A study by the Government Accountability Office has concluded that gasoline refinery outages tend to have small effects on prices. While large scale weather events like Hurricane Katrina and Rita did result in large prices increases, such events are rare, the study said. In other findings:
- Typical unplanned refinery outages tended to increase the cost of branded gasoline by 0.2 cents and the cost of unbranded gasoline by 0.5 cents. (During unplanned outages, branded stations, which are more likely to have long term supply contracts, are served first, while unbranded stations, more likely to not have long term supply contracts with a distributor, find themselves having to scramble a bit more for supplies.)
- Typical planned refinery outages tended to have no effect on prices at all, likely because planned outages are reasonably scheduled during low demand periods, and the refiner can build inventory in advance of the outage to help maintain supply.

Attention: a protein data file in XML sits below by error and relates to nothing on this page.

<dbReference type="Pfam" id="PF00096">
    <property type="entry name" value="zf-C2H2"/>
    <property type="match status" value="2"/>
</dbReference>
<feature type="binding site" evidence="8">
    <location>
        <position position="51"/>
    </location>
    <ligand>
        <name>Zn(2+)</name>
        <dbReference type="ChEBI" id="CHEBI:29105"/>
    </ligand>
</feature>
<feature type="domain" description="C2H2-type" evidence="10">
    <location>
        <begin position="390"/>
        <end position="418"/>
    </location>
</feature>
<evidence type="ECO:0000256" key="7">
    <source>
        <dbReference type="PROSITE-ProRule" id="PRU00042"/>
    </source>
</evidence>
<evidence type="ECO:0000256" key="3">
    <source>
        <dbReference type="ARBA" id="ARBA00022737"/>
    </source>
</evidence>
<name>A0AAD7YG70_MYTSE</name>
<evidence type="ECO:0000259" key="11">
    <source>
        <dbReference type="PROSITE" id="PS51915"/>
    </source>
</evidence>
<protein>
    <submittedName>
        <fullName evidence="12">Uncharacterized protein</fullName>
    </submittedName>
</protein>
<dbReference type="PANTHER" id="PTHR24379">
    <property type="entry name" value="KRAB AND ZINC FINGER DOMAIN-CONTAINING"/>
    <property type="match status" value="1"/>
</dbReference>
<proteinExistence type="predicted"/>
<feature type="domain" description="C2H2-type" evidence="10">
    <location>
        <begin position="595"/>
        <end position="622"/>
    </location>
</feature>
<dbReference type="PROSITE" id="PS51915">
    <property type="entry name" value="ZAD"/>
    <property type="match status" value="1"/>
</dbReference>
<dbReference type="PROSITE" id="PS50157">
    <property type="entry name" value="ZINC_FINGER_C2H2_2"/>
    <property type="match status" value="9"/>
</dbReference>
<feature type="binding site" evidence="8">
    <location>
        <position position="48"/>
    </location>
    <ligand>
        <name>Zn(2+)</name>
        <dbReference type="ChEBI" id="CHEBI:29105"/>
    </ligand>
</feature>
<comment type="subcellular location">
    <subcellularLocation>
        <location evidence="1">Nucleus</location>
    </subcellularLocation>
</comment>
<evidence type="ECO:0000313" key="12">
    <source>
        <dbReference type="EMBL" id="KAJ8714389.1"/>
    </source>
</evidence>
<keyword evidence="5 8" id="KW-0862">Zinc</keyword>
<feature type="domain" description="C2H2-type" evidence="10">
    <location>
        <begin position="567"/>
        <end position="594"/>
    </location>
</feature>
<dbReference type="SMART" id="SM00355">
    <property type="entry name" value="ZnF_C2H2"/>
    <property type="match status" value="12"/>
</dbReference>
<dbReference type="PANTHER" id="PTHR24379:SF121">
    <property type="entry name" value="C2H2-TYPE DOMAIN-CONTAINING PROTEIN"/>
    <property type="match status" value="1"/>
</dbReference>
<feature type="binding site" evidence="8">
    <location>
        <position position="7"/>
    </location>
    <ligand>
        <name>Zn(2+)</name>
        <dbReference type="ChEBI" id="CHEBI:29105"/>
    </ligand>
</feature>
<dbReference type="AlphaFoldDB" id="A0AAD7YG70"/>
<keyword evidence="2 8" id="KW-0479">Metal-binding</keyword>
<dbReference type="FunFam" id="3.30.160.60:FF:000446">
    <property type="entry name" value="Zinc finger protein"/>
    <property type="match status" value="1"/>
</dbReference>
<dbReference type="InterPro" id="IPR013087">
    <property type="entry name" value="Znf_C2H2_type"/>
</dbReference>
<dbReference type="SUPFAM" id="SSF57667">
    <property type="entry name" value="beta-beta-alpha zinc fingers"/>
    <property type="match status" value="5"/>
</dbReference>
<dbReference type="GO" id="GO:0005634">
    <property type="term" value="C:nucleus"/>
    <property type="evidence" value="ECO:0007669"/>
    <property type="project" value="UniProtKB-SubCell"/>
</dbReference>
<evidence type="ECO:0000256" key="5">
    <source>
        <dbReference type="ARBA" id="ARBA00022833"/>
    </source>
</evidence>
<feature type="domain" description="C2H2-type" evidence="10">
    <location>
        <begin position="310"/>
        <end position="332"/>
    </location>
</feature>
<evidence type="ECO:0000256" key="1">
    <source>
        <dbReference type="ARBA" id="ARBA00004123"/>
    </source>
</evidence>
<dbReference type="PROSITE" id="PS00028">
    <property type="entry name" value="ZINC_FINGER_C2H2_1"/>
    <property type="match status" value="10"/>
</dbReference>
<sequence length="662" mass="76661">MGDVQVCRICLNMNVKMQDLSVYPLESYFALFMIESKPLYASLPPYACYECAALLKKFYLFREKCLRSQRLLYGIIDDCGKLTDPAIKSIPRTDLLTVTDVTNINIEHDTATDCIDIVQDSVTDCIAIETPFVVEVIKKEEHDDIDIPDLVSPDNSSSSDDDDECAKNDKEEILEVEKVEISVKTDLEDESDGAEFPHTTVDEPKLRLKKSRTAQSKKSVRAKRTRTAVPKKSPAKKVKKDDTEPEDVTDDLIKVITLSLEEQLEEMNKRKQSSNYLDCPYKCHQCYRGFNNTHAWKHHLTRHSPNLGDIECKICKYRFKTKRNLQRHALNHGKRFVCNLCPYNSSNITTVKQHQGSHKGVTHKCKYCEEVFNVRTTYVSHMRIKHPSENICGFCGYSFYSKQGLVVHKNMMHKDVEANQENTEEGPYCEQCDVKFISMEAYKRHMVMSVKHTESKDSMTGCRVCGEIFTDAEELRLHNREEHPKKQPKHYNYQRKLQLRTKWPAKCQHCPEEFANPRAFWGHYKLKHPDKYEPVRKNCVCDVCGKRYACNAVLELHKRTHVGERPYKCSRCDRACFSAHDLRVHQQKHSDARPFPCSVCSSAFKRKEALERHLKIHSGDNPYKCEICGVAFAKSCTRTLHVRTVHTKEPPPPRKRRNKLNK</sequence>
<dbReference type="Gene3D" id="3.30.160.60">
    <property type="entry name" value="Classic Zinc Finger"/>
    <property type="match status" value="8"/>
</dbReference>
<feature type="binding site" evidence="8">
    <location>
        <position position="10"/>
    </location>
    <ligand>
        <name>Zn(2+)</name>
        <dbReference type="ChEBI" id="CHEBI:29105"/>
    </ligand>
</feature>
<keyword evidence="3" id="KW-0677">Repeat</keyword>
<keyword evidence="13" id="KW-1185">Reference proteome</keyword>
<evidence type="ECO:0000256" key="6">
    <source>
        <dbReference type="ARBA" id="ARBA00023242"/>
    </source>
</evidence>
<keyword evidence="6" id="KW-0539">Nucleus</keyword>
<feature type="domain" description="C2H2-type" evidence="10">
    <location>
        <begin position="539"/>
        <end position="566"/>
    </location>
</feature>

- Price increases were larger for some special blends of gasoline targeted to smaller markets, since there will be fewer alternative sources of supply in the case of an outage. As before, prices were much higher for unbranded gasoline than for branded gasoline in areas requiring special gasoline blends (for example, in Tucson, AZ, unbranded stations showed price increased of 4.1 cents per gallon, while branded station prices were up 1.3 cents per gallon due to a refinery outage).
The GAO study examined weekly data on wholesale prices for 75 cities, January 2002 through September 2008. During the period there were about 1,000 planned outages and 1,100 unplanned outages.
The GAO also concluded that there were gaps in federal data collection efforts which have limited the Department of Transportation and GAO efforts to analyze petroleum markets and related issues.